Griess test

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The Griess test is a chemical analysis test which detects the presence of organic nitrite compounds. The Griess diazotization reaction on which the Griess reagent relies was first described in 1858 by Peter Griess.

Method[edit]

Nitrite is detected and analyzed by formation of a red pink colour upon treatment of a NO2-containing sample with the Griess reagent.

When sulphanilic acid is added (in the picture its sulphonamide is shown instead), the nitrites form a diazonium salt. When the azo dye agent (N-alpha-naphthyl-ethylenediamine) is added a pink colour develops. This diamine is used in place of the simpler and cheaper alpha-naphthylamine because this latter is a potent carcinogen and moreover the diamine forms a more polar and hence a much more soluble dye in acidic aqueous medium.[1]

Griess Test Reaction.svg

A typical commercial Griess reagent contains 0.2% naphthylethylenediamine dihydrochloride, and 2% sulphanilamide in 5% phosphoric acid.

Forensics[edit]

The test was used in forensics for many years to test for the traces of nitroglycerine.

Caustic soda is used to break down the molecule of nitroglycerine to produce nitrite ions. The concentration of this caustic soda is crucial to the test.

The test involves the taking of a sample with ether and its division into two bowls. Sodium hydroxide is added to the first bowl followed by the Griess reagent; if the solution turns pink within ten seconds, this indicates the presence of nitrites. The test itself is positive if, after adding only Griess reagent to the second bowl, the solution there remains clear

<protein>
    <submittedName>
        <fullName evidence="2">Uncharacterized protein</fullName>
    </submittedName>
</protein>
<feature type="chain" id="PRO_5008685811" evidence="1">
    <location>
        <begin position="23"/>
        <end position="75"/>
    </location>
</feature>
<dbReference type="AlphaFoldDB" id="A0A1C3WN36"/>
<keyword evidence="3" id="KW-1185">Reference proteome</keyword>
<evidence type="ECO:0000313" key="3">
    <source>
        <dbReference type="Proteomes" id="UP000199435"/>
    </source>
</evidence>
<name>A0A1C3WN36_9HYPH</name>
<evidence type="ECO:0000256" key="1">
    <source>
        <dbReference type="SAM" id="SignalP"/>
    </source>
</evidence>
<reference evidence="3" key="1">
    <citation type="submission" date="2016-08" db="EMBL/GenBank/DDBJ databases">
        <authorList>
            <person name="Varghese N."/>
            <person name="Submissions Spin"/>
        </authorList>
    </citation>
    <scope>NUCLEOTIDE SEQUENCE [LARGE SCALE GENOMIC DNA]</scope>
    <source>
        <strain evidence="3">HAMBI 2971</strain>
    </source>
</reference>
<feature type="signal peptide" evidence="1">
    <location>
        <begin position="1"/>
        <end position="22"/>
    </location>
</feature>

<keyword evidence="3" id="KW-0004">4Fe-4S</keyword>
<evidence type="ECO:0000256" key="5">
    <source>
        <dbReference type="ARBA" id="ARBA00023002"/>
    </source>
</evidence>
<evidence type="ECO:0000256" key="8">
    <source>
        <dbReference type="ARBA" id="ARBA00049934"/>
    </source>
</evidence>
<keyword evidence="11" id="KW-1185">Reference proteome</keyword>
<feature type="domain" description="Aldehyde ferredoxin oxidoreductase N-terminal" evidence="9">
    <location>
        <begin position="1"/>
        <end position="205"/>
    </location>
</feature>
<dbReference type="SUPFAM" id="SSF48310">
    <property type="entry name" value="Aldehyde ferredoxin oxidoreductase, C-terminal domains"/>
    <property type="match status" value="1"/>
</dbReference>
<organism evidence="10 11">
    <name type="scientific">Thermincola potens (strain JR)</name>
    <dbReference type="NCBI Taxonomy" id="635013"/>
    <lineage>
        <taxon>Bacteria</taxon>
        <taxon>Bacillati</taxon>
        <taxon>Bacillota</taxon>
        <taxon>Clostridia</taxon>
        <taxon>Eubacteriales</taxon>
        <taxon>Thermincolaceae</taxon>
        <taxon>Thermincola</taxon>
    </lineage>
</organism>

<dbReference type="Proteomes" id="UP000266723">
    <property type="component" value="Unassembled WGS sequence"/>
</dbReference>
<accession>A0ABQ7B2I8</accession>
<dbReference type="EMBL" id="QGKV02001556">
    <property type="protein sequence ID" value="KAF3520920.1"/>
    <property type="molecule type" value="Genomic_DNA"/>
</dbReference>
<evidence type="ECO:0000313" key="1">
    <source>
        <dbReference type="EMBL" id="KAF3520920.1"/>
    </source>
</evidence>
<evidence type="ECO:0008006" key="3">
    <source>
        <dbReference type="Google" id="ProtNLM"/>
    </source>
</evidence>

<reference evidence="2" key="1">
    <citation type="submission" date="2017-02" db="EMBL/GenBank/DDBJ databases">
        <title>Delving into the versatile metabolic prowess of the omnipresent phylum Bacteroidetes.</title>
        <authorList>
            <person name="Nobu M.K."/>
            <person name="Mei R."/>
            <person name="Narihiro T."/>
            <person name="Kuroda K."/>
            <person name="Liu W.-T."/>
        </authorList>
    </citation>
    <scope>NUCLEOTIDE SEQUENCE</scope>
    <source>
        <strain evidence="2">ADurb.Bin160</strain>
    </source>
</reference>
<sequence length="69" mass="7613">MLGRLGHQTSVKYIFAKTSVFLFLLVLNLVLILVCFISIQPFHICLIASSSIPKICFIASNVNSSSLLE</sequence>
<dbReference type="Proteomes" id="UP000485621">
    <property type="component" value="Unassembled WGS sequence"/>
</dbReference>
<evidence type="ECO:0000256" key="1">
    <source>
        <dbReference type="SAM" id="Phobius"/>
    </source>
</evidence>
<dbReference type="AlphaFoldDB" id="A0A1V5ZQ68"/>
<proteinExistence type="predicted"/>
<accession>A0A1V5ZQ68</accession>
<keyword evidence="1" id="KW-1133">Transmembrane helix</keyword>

Due to the ability of many substances to produce nitrite ions, the test is not conclusive and eventually proved of limited value. British police forces had practically stopped using it by the mid-1980s.

The convictions of Judith Ward and the Birmingham Six were assisted by Frank Skuse's flawed interpretation of Griess test results.

References[edit]

  1. ^ Mick Hamer (1991-11-09). "Forensic science goes on trial: Even senior judges can be blinded by science". NewScientist. Retrieved 2007-08-07.